Sensory Trust Access Audit:
improving accessibility and engaging local communities at the National Tramway Museum, Crich, Derbyshire

Crich tramway museum

The National Tramway Museum is an exceptional collection of trams, including some of the earliest examples from around the world. The museum is part of Crich Tramway Village, which has an old-style sweetshop, cafe, tram depots and a working tram that visitors can ride on. We first worked with the museum in 2008, carrying out an access audit and community consultation. We returned in 2013 to undertake a new audit of the changes that had been made.

Aims of the audit

The key aims of the audit and community consultation were to:

  • Identify barriers preventing access for people with a range of disabilities, including site issues and access to information.
  • Ensure equality of experience by identifying opportunities to enhance the visitor experience for all visitors.
  • Consult with a variety of individuals and community groups to identify needs, challenges and opportunities.

Undertaking the audit

The audit involved site surveys across the whole site, including the indoor museum and exhibits, the outdoor areas of the village and the woodland areas. We consulted with people with different disabilities, and undertook some site work together to better understand the barriers impacting on visitors.

Sensory Trust staff undertaking site review work at Crich museum Visually impaired visitor helping us with a site review at Crich museum

The museum has a wheelchair-accessible tram which travels the length of the site, and it is a popular attraction for people with disabilities, so the work has been designed to build on what has already achieved by museum staff and volunteers.

We got a wealth of feedback from formal consultation sessions held on site and informal conversations with disabled visitors, carers and companions. We combined that with our knowledge of access and experience issues to create a report with a comprehensive list of recommendations for improvements to the museum. The suggestions covered a wide range of areas including organisational practice, wayfinding, information and interpretation, and physical access.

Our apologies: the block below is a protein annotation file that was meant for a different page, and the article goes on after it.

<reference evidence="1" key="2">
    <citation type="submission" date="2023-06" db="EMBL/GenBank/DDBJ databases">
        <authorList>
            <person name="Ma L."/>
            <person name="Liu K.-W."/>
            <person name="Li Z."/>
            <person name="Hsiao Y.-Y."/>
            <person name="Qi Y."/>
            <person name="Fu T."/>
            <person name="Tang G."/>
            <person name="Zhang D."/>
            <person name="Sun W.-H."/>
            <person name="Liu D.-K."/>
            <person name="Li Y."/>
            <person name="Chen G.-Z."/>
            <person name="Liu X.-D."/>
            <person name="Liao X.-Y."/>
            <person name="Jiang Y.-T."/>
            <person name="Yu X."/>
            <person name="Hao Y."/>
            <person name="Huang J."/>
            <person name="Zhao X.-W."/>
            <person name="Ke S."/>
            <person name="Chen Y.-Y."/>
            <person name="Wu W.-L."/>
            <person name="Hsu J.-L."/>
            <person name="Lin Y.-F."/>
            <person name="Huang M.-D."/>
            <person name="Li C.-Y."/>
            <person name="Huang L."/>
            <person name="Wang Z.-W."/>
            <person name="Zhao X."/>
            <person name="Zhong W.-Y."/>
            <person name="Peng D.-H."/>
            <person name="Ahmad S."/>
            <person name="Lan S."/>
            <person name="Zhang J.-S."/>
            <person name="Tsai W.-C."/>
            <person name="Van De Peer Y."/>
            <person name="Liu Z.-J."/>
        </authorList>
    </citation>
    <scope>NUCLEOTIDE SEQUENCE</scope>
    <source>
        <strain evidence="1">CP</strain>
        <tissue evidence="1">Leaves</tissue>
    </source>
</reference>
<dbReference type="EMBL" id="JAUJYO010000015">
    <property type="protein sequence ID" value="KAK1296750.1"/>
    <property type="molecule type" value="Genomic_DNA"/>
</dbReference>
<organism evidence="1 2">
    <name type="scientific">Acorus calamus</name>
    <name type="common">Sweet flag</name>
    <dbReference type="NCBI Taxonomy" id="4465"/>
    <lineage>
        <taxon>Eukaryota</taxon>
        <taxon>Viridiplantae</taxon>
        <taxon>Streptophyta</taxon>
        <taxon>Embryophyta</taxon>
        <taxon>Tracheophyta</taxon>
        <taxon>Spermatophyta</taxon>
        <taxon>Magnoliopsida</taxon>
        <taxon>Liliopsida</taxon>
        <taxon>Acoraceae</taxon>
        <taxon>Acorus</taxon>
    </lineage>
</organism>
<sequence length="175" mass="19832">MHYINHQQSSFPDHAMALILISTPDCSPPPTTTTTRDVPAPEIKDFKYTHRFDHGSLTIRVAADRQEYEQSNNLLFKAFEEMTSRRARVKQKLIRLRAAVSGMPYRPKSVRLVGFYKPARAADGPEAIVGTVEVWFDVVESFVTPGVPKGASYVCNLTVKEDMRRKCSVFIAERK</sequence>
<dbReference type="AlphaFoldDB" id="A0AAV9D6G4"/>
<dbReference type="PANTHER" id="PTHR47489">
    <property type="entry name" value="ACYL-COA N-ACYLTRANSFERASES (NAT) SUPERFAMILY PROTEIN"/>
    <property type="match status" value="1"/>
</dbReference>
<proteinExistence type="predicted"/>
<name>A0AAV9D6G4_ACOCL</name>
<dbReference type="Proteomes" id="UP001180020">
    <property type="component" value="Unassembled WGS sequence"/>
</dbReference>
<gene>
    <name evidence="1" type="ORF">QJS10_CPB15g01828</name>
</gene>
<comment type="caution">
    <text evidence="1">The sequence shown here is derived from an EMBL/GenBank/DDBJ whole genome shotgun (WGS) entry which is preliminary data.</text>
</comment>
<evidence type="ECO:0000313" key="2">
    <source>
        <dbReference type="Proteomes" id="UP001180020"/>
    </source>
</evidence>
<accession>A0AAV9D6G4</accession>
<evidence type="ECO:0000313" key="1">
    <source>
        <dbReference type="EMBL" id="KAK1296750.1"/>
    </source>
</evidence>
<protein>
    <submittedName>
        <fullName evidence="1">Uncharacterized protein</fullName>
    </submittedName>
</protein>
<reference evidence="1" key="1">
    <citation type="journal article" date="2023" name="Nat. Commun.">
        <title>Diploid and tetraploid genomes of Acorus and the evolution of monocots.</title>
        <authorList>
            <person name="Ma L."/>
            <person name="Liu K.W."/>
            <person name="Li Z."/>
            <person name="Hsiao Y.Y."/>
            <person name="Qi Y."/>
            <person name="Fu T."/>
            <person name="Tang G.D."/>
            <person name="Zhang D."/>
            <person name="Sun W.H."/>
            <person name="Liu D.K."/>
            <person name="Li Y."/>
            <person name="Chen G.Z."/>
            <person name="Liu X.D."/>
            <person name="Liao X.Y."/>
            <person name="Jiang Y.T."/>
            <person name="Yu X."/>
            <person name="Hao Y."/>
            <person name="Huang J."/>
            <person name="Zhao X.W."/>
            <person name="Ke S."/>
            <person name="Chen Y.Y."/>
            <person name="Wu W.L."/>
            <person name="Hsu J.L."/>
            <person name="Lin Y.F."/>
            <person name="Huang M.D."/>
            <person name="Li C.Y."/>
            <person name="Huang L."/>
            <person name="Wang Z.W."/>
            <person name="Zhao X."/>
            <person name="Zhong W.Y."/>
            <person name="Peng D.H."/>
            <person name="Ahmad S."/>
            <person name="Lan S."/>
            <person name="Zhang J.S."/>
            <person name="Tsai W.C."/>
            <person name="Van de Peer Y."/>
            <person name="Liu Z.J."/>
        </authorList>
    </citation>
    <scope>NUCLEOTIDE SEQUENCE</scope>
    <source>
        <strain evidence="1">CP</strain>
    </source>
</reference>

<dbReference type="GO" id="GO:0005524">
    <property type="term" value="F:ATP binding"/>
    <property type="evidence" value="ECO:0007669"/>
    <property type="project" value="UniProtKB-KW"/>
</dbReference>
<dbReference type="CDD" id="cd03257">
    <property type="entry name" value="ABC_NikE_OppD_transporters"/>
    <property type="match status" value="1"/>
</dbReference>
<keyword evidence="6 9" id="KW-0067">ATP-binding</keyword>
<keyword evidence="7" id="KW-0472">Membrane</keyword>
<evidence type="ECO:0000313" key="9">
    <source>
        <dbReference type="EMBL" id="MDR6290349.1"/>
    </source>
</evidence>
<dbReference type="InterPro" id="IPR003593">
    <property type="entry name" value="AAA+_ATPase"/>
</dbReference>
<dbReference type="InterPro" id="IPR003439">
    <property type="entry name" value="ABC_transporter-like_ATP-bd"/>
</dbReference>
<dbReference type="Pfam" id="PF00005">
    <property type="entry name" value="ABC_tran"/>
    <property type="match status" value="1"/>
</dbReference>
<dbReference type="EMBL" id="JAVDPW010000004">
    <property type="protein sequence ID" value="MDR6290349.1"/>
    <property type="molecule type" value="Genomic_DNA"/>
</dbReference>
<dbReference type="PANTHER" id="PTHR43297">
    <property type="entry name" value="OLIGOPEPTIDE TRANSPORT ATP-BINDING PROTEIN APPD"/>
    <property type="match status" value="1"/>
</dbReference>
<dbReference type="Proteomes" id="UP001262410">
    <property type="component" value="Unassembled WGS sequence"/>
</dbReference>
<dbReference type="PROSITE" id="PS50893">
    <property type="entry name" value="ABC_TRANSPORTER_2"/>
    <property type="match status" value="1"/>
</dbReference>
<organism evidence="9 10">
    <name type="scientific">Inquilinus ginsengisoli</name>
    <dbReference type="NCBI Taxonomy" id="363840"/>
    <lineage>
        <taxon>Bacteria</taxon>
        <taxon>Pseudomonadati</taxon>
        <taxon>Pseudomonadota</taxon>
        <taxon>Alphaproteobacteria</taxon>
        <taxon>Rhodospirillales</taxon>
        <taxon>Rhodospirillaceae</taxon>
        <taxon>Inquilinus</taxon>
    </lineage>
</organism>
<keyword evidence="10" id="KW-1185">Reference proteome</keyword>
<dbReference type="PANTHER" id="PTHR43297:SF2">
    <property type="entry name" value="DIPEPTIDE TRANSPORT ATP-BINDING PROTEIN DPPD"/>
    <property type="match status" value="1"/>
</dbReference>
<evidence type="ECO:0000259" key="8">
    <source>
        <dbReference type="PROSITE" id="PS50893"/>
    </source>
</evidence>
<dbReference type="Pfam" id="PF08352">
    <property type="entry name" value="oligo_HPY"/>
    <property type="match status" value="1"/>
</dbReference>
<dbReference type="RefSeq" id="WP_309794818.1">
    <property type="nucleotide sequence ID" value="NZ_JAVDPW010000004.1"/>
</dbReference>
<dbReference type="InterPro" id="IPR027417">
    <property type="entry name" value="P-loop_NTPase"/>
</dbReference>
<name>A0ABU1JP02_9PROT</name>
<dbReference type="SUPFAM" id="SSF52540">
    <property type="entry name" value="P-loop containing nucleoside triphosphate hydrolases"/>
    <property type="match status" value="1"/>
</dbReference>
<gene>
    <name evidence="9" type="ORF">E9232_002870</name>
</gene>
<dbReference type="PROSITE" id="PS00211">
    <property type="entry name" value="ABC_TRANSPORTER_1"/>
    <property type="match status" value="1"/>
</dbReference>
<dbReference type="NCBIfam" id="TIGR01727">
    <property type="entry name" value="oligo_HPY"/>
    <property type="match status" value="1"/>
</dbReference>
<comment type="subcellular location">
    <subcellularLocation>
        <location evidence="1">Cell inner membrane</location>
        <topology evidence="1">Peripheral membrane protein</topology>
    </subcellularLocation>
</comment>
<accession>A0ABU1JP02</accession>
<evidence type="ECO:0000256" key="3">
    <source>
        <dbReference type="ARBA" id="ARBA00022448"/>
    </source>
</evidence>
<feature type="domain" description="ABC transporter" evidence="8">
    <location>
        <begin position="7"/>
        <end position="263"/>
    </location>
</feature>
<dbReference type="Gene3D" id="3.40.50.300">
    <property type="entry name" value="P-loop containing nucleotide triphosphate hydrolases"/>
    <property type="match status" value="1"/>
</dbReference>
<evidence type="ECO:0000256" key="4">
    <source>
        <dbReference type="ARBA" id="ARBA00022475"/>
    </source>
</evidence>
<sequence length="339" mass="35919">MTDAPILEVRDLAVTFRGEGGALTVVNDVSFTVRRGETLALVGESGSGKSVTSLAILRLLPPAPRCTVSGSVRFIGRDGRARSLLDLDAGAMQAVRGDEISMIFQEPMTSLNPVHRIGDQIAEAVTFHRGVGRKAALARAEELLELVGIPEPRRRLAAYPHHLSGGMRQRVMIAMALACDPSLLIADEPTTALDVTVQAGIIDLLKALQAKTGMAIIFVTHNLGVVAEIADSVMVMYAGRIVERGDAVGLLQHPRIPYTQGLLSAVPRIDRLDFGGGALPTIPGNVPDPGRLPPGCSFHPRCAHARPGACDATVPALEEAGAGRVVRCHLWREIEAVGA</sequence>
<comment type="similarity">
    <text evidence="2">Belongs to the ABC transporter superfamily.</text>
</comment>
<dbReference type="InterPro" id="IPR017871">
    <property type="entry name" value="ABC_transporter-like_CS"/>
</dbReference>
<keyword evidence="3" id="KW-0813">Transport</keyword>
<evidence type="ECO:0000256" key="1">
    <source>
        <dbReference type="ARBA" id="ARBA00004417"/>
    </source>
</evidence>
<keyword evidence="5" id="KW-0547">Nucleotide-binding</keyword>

Audit findings

The topography of the site and its layout meant that the variety of access issues was as wide as the range of sensory experiences the site offered. The report suggested improvements to access and quality of experience in all areas of the museum. To make sense of the list of suggestions, we structured the detailed report around the three geographical areas. We also provided a summary of recommendations that could be filtered by priority, timescale or cost.

The report helped secure funding for improvements to the museum, including support from the Heritage Lottery Fund.

Tarmac strip provides wheelchair access across tram lines Ramped wheelchair access to entrance of old tram


We consulted with disabled people and with organisations and schools that organise group visits to the museum. By talking to people that were familiar with a range of disabilities the consultation looked at a wide variety of needs and challenges, a wider range than would have been achieved had the groups consisted of individuals with specific issues. This approach to consultation is also a useful first step in developing relationships with local groups who are in a position to give ongoing feedback, something that is particularly important when a programme of access improvements is planned.

We would like to thank again the individuals we consulted with from the following groups and organisations:

  • Age Concern
  • Holbrook Centre for Autism
  • Atherton Park Community School
  • Belper Social Club for the Disabled
  • Holymoorside United Reform Church
  • South Nottingham College
  • Hearing Dogs for the Deaf
  • Seeing Aloud steering group

Interested in an access audit?

Sensory Trust undertakes access audits for heritage and contemporary venues. Read more about our access audit consultancy >>


Outdoor access design factsheets - free guidance

Access Chain - a tool for reviewing access from the user's perspective

Access statements - samples for you to use

What is inclusive design? links and information

Accessible information design - why it matters and who it benefits

Our Pilchards, Pits and Postcards project is opening up access and understanding of heritage for people of all ages and abilities.